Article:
If you drive in Canada, you are required to carry auto insurance. The sad reality is that it doesn’t come cheaply, especially for residents of Ontario. Why is it that those who live in Ontario pay the highest rates in Canada for auto insurance? And is it warranted, or is it based on discriminatory policies? The average Ontario resident pays as much as $1500 a year for auto insurance, which is nearly 45% more than those who reside in Alberta, which has the second most expensive rates in Canada. Making matters worse, if you are male between the ages of 16-24, the cost for insuring yourself is out of the realm of reasonable.
The reason Ontario residents pay so much more rests in the fact that the claims in Ontario are plagued by fraud. MPI insurance brokers claim that to insure males in Ontario is far riskier than anywhere else in Canada. But is that real, or is it just a construct of the insurance company to justify charging more?
Private insurers insist that the rates of traffic violations are so much higher in Ontario that it is a justification to why they have to charge so much more.
But public insurers aren’t saying the same thing. According to public insurance programs, those who drive in Ontario are not that much riskier statistically than other provinces in Canada. Although the rates are based on what the insurance industry insists is “statistically” evident, not everyone is onboard with those rate hikes. The difference between Ontario and other provinces resides in the fact that there are more “high-risk” neighborhoods in Ontario, and so the insurance companies insist that they have to charge more to insure young men who drive.
The reality is that when you look at the studies and the statistics, there is really not a difference between drivers in Ontario versus other places. Drivers between the ages of 16 and 24 only make up approximately 13% of the driving population in Ontario, but they account for 24% of all motor vehicle fatalities, and 26% of those with serious injuries – but that doesn’t differ much from the statistics in the rest of Canada.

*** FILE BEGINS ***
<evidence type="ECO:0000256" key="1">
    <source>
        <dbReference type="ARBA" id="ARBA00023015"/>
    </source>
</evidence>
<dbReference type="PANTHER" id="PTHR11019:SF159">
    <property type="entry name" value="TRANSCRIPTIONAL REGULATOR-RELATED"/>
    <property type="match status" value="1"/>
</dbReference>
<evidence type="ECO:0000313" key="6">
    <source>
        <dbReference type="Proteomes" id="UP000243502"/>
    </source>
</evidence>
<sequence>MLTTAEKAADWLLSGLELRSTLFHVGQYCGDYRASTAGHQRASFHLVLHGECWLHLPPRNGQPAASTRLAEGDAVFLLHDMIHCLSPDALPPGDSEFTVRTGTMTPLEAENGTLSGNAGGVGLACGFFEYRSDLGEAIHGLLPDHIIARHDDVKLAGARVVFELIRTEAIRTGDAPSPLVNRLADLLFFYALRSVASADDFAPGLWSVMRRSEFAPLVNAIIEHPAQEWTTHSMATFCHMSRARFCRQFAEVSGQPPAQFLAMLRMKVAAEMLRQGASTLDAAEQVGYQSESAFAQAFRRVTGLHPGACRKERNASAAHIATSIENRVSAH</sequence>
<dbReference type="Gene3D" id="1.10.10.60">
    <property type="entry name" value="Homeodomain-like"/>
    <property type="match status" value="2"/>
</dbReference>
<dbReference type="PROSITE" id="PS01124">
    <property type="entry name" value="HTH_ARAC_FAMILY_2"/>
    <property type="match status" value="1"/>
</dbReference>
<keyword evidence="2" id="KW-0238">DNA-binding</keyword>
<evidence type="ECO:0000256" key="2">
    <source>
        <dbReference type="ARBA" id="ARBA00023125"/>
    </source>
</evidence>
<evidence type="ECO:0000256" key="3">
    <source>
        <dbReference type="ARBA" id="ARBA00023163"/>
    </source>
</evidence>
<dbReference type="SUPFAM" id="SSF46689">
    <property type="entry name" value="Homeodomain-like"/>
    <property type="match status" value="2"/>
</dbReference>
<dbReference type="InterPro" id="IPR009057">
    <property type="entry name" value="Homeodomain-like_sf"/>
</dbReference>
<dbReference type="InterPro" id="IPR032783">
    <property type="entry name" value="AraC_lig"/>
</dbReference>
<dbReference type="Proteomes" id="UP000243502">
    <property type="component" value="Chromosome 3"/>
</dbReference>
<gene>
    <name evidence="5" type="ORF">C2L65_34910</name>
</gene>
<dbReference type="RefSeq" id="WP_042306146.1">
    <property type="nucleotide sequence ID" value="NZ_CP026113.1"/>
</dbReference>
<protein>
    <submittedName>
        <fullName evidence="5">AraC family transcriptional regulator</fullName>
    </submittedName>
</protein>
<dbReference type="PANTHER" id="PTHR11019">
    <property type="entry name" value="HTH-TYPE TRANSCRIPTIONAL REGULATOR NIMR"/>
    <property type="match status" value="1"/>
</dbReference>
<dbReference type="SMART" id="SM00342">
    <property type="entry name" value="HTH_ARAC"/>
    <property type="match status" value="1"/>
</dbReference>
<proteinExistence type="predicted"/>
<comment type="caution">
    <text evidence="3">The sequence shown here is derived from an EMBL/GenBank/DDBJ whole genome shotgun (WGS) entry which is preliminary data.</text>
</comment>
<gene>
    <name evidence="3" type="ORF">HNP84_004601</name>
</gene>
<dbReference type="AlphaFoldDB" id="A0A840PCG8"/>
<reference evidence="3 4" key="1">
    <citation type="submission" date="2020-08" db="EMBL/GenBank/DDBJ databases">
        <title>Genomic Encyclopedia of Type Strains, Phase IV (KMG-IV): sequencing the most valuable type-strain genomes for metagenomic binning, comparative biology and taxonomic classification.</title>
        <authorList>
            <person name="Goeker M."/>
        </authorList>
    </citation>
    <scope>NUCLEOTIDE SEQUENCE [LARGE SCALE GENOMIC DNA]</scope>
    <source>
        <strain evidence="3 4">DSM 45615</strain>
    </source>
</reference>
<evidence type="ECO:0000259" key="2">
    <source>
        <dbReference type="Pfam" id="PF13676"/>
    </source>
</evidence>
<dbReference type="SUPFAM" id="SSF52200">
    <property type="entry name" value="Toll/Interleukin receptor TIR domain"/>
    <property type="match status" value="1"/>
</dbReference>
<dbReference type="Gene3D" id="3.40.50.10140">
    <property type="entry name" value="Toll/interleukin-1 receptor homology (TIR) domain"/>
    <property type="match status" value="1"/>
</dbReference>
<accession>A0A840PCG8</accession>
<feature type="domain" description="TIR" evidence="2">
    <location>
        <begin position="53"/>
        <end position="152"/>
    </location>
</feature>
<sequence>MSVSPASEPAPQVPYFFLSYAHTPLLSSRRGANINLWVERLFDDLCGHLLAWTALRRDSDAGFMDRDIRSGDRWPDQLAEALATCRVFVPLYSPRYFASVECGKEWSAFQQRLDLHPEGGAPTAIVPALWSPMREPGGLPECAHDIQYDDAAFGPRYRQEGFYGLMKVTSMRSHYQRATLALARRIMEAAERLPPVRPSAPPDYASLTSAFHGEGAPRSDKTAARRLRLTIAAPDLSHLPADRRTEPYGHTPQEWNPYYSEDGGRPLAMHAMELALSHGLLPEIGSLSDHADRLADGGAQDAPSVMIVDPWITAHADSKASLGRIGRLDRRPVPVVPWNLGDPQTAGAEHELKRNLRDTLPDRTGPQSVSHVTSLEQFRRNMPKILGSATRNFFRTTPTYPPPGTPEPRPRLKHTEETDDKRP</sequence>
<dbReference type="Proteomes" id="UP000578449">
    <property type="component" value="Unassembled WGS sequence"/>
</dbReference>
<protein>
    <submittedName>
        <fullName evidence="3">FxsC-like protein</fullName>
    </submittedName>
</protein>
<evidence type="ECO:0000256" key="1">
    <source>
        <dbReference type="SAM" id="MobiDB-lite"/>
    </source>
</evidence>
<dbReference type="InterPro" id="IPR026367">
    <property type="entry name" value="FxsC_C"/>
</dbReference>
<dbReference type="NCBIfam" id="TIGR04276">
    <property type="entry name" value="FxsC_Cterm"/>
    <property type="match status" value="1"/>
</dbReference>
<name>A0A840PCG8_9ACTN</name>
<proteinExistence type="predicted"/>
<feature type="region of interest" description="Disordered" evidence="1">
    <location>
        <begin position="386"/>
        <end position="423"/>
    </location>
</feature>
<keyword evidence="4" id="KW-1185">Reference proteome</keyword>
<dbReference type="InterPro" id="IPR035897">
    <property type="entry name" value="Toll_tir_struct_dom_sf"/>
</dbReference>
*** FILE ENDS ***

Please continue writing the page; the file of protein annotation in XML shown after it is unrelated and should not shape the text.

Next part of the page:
So what is it about Ontario?
It isn’t as much about the crash rate of men within the group of 16-24 in Ontario when compared to other regions; it is more about the road conditions and the high rate of theft experienced in Ontario versus other parts of Canada. It is also about the limitation of only having two sources of financial servers that fund insurance companies. Because there aren’t many options for insurance in Ontario, like there are in other regions, it limits competition and allows insurance companies to hike rates without worrying about losing clients.
The real question is which is better for the consumer, private or publicly controlled insurance? When it comes to public insurance, there aren’t many options, and people are beholden to a set price. But for privately-owned insurance companies to exist, they have to have competitive pricing structures. In Ontario, there aren’t enough insurance companies vying for the customers for them to lower prices, which means that the residents are forced to pay whatever they have to in order to be able to legally drive.
The reality is that if there were more privately-owned insurance companies in Ontario fighting for the consumer, then the average Ontario resident – especially those who are considered high-risk – would have more options for coverage. But to date, those who drive either have to use public insurance, which has that set price or they only have a few options for private insurance.
So, although insurance companies might claim that the high insurance costs in Ontario are justified, the reality is that those rates are driven by a lack of options and drivers being stuck with paying for insurance that is limited and determined by no options and no competition. Until more private companies make their way into the Ontario market, residents will continue to pay more whether their driving habits are riskier or not.